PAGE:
Up until two months ago the death penalty in the United States was not a topic I had given much thought to, other than that I generally opposed it. In Colorado and Australia (where I grew up) the death penalty does not exist (although technically still in the books, only one person has been executed in Colorado since 1977, and Australia banned capital punishment in 1967).
I now live in California, where currently 725 people are on death row, but in the upcoming elections Proposition 34 is seeking to replace the death penalty with life imprisonment without the possibility of parole. I’m strongly in favor of this initiative, and since my recent involvement with Amnesty International, I’ve been exposed to a lot of great information about why the death penalty is a fundamentally broken system. In this post I would like to share some of this information and where you can go to can learn more.
About Proposition 34
- Seeks to replace California’s death penalty with a sentence of life in prison with no chance of parole as the maximum punishment for murder. This will retroactively apply to the 725 people currently on death row.
- Will create a $100 million dollar fund over the next four years to be given to law enforcement agencies to help solve more murders and rape cases (currently 46% murder and 56% rape cases go unsolved in California).
- The current death penalty code and appeals process means on average it is 20 times more expensive to execute a prisoner rather than seek life imprisonment. Repealing the death penalty will save California $1 billion over the next five years.
- Guarantees that California will never execute an innocent person. Since 1976 over 100 people have been wrongly accused of murder in the United States who would have otherwise been executed by the state.
- Would immediately require every person conflicted of murder to work while imprisoned and their wages given to a victims restitution fund.
- Read the full legal text of the initiative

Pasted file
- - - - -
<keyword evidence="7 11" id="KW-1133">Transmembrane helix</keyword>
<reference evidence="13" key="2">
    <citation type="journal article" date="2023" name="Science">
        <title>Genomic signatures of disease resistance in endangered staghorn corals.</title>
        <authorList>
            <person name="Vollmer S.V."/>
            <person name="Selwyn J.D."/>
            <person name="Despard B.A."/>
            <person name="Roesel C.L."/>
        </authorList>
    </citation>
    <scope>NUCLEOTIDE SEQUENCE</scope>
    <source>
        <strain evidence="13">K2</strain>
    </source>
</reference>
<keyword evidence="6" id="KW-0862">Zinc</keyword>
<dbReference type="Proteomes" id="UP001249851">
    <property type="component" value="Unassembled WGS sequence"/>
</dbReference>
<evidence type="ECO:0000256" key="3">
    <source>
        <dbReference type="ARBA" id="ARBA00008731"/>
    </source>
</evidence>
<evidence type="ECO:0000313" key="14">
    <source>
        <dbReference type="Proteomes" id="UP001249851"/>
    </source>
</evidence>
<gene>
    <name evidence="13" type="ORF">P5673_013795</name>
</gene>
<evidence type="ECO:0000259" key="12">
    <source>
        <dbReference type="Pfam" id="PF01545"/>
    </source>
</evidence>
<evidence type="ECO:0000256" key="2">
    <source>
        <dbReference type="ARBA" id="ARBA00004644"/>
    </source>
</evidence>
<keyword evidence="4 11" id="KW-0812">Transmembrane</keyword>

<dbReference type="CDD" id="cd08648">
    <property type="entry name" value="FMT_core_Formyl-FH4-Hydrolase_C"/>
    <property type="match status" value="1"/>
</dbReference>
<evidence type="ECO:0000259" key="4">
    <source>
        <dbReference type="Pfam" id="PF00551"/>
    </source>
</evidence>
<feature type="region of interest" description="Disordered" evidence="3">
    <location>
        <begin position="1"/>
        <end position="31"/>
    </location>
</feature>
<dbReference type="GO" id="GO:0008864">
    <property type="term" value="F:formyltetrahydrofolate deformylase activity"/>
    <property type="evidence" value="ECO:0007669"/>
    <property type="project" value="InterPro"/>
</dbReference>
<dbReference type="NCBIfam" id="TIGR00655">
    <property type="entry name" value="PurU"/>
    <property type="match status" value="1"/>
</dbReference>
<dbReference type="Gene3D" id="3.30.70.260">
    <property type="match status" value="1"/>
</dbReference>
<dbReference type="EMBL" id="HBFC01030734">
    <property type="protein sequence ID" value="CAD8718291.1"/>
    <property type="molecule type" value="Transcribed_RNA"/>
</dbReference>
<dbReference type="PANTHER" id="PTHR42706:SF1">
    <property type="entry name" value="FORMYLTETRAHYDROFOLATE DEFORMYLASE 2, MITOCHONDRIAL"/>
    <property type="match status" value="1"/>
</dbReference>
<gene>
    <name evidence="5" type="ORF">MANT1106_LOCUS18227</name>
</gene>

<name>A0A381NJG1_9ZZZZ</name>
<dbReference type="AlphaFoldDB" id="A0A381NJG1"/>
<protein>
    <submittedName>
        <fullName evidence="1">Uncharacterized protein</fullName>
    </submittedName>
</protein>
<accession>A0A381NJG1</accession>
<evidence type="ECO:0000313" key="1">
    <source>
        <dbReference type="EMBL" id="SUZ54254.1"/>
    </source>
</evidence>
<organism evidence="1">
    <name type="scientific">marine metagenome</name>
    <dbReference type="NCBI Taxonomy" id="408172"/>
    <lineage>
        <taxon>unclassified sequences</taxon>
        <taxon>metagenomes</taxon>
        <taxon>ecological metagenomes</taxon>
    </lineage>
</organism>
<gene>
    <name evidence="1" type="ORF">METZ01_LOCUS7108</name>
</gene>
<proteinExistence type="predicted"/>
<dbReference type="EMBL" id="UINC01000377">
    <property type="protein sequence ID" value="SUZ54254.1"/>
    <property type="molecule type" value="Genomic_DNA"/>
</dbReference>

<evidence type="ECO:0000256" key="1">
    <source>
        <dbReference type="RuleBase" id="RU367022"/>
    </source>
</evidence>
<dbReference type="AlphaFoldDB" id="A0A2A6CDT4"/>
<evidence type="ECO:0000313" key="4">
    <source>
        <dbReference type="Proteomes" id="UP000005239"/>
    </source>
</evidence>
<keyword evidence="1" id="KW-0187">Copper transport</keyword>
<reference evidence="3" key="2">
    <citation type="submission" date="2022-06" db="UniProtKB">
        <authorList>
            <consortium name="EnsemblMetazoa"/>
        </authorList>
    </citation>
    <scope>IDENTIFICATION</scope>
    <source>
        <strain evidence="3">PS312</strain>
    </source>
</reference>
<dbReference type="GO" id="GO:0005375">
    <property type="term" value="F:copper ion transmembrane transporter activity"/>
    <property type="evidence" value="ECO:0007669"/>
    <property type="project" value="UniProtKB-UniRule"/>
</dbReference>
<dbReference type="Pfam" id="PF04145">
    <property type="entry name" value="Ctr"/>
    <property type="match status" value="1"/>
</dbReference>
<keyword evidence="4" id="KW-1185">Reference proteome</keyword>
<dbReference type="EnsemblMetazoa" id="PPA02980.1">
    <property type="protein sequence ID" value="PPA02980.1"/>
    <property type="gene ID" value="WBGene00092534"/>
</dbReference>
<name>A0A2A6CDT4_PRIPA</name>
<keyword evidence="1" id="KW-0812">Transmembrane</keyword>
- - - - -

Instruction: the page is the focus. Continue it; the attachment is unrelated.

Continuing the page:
About the Death Penalty in California
- 13 people have been executed in California since 1977 (a further 56 death row inmates have died from natural causes while imprisoned)
- In this time California spent $4 billion prosecuting death penalty cases
- Currently executions in California have been halted since 2006 after the U.S. District Attorney found flaws in the state’s execution process. Inmates allege that the procedures expose them to cruel and unusual punishment (lethal injection is the current default procedure, but can lead to severe pain if administered incorrectly).
- Capital offenses include:
- Treason against the state of California
- Perjury causing execution of an innocent person
- First degree murder
- Train wrecking which leads to a person’s death
Even most people in favor of the death penalty agree that the current system in California is broken. Spending $4 billion to kill 13 people is insane. It’s also worth noting that all 13 executed prisoners were conflicted of murder, and no evidence has been found exonerating them from their crimes.
Arguments to Keep The Death Penalty
All things being fair I want to share some of the arguments for keeping the death penalty:
- Provides justice to grieving families of murder victims
- Serves as a deterrent against murder and violent crimes
- Life imprisonment leaves the possibility of escape or parole and the chance to kill again
The only argument here that resonates with me is the last one, but I’d like to see statistics related to escaped or paroled prisoners killing again and how big a problem this actually is (I couldn’t find anything online). Given the prolonged nature of death penalty trials (on average 25 years), justice is not being given to grieving families, and I don’t believe it has or ever will be an effective deterrent against murder. If I’m going to actually go through with killing someone, the death penalty is the least of my worries.
The most recent poll suggests that 50% of likely voters support Prop. 34, with 42% still in favor of the death penalty. These polls have also found that most people support the initiative based on the potential financial savings, which makes sense given the current state of California’s budget, but let’s not forget the moral arguments against the death penalty. If we all accept the Universal Declaration of Human Rights then I can’t think of a more cruel and degrading punishment than taking a human life.
As a final thought I’d really like to encourage everyone to learn more about this initiative and make an informed decision for themselves. SAFE California is a good place to start and has a lot of great information. I also welcome your own thoughts on the death penalty and whether or not it should be repelled in California.